Goldman Sachs boss Blankfein 'planning to exit' as early as year-end

The chief executive of Wall Street giant Goldman Sachs, Lloyd Blankfein, is reportedly planning to step down as soon as the end of this year.
According to a report in The Wall Street Journal, Mr Blankfein, who is 63, is likely to be replaced by one of Goldman's two co-presidents, David Solomon and Harvey Schwartz.
Presidents have, in the past, been chosen for the chief executive position at Goldman Sachs and Mr Blankfein himself served in that role before being promoted in 2006. 
Both Mr Goldman and Mr Schwartz were appointed to the positions after Gary Cohn stepped down as president and chief operating officer of Goldman Sachs in December 2016, to become part of the Trump administration. Mr Cohn had been thought of as the top candidate to succeed the Goldman head. 
His departure was seen by analysts at the time as an indication that Mr Blankfein had no intention of leaving the post "anytime soon". He once joked that he would die at his desk and, in November, said the joke had just meant his resignation "wasn't going to happen soon". 
Goldman Sachs boss Blankfein 'planning to exit' as early as year-end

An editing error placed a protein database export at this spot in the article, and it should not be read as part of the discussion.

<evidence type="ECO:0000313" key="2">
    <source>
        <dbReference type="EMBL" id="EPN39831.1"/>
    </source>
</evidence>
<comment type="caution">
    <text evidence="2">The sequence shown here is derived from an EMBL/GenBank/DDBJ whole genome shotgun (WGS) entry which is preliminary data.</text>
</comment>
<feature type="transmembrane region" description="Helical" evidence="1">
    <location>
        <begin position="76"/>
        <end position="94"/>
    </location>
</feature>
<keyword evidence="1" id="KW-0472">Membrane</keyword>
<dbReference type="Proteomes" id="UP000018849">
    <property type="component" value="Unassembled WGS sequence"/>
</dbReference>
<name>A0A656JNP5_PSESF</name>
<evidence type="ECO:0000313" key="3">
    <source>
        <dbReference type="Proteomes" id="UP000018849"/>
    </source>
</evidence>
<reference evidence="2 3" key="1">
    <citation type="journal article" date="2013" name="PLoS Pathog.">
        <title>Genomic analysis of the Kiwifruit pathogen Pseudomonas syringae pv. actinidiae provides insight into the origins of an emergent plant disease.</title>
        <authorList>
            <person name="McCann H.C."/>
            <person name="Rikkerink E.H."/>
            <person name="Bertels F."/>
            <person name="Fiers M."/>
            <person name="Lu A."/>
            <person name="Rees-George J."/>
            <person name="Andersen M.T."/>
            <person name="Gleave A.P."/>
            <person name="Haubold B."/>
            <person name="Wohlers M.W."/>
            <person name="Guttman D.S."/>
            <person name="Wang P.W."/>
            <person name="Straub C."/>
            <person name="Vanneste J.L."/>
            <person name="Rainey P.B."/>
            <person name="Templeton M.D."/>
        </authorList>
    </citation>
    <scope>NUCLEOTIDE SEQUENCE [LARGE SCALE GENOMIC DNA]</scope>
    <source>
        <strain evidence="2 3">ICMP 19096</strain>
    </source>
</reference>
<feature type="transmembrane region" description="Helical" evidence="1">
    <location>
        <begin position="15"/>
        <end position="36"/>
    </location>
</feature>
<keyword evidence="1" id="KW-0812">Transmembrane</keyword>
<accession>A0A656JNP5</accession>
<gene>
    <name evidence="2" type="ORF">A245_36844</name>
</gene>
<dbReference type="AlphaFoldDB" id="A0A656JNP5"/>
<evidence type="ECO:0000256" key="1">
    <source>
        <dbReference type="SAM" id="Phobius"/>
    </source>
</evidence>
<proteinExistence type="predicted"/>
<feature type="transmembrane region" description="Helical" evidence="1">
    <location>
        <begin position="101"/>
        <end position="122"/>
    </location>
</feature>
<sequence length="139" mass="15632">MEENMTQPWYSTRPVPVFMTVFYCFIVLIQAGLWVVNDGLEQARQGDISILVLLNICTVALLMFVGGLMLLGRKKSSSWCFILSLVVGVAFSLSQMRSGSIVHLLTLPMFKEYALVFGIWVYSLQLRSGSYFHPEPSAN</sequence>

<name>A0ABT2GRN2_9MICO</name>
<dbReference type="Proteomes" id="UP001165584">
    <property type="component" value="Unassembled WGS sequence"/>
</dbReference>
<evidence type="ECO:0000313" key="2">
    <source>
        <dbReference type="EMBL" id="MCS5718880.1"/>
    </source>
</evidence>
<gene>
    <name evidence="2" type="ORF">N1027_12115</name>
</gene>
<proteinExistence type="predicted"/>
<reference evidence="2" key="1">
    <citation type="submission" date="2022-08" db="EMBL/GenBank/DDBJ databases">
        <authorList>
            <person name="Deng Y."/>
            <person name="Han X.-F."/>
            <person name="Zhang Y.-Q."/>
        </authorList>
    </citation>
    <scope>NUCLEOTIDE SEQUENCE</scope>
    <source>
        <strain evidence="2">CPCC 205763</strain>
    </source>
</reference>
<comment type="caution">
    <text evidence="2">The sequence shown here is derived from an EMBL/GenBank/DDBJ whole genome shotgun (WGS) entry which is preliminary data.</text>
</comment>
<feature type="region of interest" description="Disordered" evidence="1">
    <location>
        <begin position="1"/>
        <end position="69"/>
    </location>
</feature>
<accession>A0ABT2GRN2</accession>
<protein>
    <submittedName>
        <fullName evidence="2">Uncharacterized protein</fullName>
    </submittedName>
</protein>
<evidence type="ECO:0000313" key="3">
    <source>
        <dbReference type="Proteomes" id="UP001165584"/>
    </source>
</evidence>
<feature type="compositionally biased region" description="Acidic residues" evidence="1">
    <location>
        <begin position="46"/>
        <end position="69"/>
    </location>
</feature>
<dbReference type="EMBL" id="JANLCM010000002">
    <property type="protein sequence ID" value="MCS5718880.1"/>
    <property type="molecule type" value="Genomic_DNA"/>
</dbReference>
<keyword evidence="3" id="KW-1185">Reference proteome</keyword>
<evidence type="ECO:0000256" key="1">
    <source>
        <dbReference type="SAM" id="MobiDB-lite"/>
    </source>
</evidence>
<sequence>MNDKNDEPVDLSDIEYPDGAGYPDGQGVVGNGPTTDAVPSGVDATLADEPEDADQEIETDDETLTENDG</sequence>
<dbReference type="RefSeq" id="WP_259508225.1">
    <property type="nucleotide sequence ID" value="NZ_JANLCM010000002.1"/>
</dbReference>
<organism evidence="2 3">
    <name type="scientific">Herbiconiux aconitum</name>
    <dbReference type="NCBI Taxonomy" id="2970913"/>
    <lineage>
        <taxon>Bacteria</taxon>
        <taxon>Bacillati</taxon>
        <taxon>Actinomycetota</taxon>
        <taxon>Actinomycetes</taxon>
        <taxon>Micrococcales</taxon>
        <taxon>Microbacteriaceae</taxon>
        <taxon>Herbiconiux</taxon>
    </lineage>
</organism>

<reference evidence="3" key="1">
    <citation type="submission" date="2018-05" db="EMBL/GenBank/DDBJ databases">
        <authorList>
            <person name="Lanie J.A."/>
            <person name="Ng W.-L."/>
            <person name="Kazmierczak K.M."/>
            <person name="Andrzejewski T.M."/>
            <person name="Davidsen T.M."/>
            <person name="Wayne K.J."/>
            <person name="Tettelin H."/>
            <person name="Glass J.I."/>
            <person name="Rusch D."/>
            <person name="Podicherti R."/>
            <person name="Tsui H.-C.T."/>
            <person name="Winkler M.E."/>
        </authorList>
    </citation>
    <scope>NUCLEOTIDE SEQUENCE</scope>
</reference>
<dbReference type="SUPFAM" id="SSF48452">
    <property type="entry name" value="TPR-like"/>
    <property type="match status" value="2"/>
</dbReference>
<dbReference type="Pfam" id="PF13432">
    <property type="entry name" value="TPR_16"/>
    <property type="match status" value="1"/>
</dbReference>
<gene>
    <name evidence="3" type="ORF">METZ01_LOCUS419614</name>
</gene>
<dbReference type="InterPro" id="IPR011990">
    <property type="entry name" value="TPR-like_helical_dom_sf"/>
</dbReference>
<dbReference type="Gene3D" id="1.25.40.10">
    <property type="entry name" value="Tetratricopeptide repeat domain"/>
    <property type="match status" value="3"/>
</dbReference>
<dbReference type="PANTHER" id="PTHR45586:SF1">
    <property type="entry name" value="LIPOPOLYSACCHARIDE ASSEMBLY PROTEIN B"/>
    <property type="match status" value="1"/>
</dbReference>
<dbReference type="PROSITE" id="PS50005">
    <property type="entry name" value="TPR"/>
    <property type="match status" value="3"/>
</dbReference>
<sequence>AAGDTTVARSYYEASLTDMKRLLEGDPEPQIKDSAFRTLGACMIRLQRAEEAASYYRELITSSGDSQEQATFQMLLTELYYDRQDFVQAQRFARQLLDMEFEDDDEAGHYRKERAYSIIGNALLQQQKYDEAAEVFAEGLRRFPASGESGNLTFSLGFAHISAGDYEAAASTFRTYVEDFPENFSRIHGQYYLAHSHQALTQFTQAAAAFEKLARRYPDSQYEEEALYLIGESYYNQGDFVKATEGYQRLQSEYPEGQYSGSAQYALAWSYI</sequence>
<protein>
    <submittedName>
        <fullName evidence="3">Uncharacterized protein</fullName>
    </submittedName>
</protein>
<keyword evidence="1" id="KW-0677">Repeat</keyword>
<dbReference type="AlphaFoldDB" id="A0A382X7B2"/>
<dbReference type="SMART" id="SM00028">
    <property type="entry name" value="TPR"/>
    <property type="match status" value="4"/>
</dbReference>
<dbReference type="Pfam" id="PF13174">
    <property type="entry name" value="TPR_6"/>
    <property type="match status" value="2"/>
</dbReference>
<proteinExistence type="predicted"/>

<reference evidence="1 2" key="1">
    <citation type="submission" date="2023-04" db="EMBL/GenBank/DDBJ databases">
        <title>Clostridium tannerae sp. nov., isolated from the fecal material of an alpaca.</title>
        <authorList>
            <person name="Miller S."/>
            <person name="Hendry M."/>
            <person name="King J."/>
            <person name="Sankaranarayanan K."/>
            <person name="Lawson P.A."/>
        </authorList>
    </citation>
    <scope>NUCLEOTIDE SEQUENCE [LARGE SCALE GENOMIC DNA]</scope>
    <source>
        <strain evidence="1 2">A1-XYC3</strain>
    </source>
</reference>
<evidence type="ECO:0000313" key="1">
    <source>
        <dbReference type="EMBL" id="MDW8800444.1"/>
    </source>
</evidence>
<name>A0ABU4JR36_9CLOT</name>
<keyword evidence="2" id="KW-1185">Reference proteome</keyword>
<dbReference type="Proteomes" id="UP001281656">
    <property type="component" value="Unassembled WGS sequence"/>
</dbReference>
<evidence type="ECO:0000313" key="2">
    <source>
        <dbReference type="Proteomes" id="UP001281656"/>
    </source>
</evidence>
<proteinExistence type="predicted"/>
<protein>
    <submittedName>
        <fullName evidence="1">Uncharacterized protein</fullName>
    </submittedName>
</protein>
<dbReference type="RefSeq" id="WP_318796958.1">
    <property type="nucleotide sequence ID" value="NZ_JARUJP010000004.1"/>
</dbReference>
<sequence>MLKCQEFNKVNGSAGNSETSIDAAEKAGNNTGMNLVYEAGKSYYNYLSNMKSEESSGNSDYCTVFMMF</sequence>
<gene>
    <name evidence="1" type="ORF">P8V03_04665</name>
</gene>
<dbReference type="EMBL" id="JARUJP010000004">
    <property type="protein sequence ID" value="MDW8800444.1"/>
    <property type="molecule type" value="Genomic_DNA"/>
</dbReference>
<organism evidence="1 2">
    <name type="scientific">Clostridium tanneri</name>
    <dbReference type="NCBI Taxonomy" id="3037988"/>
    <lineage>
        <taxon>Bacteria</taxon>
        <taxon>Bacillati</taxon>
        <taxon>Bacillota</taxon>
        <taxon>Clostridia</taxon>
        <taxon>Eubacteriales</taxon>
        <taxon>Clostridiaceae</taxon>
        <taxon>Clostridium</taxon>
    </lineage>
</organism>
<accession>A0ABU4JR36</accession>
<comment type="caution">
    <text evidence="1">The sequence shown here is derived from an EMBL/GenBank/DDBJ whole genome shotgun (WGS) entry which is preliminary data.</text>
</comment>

Gary Cohn left his role as Donald Trump's top economic advisor earlier this week

Michael Sohn/AP
However, reports suggested on Friday that this was no longer the case, with The Wall Street Journal saying Goldman was looking for a quick succession. 
The bank declined to comment. 
However, Mr Blankfein later wrote a cryptic Twitter post on the reports, saying: "It’s the WSJ’s announcement … not mine. I feel like Huck Finn listening to his own eulogy.”
Mr Blankfein's departure would mark the end of 12 years in the post, making him one of Wall Street's longest serving chief executives. 
It would be the latest tremor to ripple through the company, which underwent a management upheaval just over a year ago. 
The shake-up was the largest experienced by the company since Mr Blankfein took the helm, with not only with the appointment of the two co-presidents, but also with Pablo Salame, the former co-head of Goldman's securities business, being named as vice chairman, and with Richard Gnodde as the head of the bank's international operations.
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